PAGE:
As I turned on my car to head to the gym this morning, the radio DJs were in the middle of reading a list of “Millennial worries”. Put out by Business Insider, the article that they were referencing, “The 10 most serious problems in the world, according to millennials,” doesn’t surprise me; it’s a list of serious problems in the world, as the title indicates. What surprised me was how shocked these radio show hosts were at each one, commenting after nearly every one about how seriously the Millennials took the world’s problems, as if they expected #4-7 to be about Snapchat filters.
This is something that gets my goat. This kind of popular shock and surprise at Millennials caring about anything other than their phones is to judge a whole swath of people without ever actually seeing, hearing, or engaging them. Outside of it being an unkind reading of a group of people, it is cuts off what could be healthy, mutually beneficial intergenerational relationships.
I’m what I like to call an “Old Millennial”, I was born at the early end of the millennial generational divide. I definitely have millennial characteristics, but I’m old enough to use a phrase like “get my goat”. In some ways, I feel like the older sister of the Millennials; the Millennials born at the opposite end of the generational divide are very different than me, but they’re still my siblings and I’ll stand up for and protect them. Maybe this is birth order personality or maybe it’s because I now work with Millennials or maybe it’s because it’s just plain bizarre blame a whole generation for killing Applebee’s.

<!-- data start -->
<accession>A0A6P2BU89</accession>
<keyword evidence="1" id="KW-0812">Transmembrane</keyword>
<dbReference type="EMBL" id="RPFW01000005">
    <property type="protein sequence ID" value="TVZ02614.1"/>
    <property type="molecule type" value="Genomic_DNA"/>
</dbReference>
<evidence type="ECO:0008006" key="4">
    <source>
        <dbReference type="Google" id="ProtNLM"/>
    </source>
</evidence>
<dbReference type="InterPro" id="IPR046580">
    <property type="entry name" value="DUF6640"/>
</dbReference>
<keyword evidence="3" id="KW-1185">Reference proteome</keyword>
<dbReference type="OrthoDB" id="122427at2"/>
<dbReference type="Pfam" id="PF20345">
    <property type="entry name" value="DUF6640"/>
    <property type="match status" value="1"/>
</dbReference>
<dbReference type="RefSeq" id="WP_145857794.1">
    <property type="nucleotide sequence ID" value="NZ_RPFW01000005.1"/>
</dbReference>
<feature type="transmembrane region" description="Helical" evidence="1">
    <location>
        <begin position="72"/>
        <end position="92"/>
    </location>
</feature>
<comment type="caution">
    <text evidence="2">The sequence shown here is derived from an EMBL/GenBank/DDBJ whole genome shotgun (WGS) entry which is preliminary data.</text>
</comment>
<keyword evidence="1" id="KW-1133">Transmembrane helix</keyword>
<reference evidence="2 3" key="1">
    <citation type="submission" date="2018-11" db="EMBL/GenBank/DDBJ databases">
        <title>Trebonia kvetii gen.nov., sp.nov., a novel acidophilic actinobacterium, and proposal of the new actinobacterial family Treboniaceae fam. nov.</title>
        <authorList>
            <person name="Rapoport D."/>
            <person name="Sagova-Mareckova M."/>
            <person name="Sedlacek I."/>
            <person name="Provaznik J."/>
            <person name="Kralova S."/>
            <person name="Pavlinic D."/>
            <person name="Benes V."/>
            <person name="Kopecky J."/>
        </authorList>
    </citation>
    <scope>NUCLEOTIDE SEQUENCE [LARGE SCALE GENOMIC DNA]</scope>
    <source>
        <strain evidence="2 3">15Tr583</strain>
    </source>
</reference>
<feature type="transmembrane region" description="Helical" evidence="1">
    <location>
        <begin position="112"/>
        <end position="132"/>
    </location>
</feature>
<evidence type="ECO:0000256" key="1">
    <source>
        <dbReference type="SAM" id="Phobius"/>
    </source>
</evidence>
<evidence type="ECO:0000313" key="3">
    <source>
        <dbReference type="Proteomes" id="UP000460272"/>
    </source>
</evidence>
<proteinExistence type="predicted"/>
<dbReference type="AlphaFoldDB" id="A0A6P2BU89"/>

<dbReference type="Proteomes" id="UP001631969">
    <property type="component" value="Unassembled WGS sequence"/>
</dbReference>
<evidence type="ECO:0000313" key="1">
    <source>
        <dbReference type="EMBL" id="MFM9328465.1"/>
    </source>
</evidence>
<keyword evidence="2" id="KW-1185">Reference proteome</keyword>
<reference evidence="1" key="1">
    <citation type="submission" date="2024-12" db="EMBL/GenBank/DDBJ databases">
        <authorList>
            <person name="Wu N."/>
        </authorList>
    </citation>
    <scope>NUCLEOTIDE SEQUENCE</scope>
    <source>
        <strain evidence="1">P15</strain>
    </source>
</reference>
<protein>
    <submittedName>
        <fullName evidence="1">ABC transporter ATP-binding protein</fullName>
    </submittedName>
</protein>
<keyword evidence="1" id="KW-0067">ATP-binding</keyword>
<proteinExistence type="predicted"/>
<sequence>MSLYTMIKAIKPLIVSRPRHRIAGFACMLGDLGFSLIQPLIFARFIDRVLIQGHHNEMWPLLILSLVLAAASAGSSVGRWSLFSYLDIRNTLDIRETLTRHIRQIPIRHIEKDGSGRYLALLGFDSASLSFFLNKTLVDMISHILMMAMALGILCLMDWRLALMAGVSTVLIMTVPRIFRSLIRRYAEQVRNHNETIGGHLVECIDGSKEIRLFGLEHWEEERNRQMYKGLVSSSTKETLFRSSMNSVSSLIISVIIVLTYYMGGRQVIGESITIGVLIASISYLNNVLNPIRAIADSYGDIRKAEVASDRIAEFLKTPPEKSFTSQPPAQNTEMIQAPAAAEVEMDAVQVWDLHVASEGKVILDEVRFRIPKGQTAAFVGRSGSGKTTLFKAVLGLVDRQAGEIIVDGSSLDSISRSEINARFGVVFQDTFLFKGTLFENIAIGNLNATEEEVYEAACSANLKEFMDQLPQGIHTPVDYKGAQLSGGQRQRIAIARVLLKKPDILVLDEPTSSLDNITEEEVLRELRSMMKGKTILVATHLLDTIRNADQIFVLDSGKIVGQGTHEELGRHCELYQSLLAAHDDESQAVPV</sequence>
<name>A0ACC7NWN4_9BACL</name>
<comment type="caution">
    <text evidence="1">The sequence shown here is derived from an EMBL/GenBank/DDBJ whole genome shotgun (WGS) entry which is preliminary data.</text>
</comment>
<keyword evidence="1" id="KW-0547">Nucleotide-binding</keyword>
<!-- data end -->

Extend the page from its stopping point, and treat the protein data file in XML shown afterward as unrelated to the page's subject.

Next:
If there’s anything that we can take away from the list put out, which pulls from the World Economic Forum’s Global Shapers Survey, it’s that the one thing Millennials can’t ruin is the worry that we all share for this world. The world’s most serious problems according to this list are those that affect the most marginalized (poverty, income inequality, lack of education, etc.) and those that affect our shared future (climate change, religious conflicts, food and water security, war). Over 30,000 millennials, from a variety of countries of origin, responded to this survey, and the truth is that Millennials cannot ruin the worry that we share at seeing children go hungry or the dramatic shifts in our world’s climate or the ways in which populist racism and hatred are becoming more and more visible.
The Epistle lesson in this morning’s Daily Office is from James; I get excited when the littler, less known epistle come up. It was James 2: 15-17 that caught me this morning as I was thinking about how much Millennials care about this world and how much work there is to be done: “If a brother or sister is naked and lacks daily food, and one of you says to them, “Go in peace, keep warm and eat your fill,” and yet you do not supply their bodily needs, what is the good of that? So faith by itself, if it has no works, is dead.”
We need each other, folks, or this work will not get done. We need each other to have a faith that is alive and vibrant. Millennials need those who are younger and older than them to be engaged, to care about these serious problems in our world. We need to be people steeped in prayer and people engaged in action, and we can’t expect one generation alone to fully take care of the problems in this world. We need to have relationships that cross these generational divides, because there is no way forward, but together.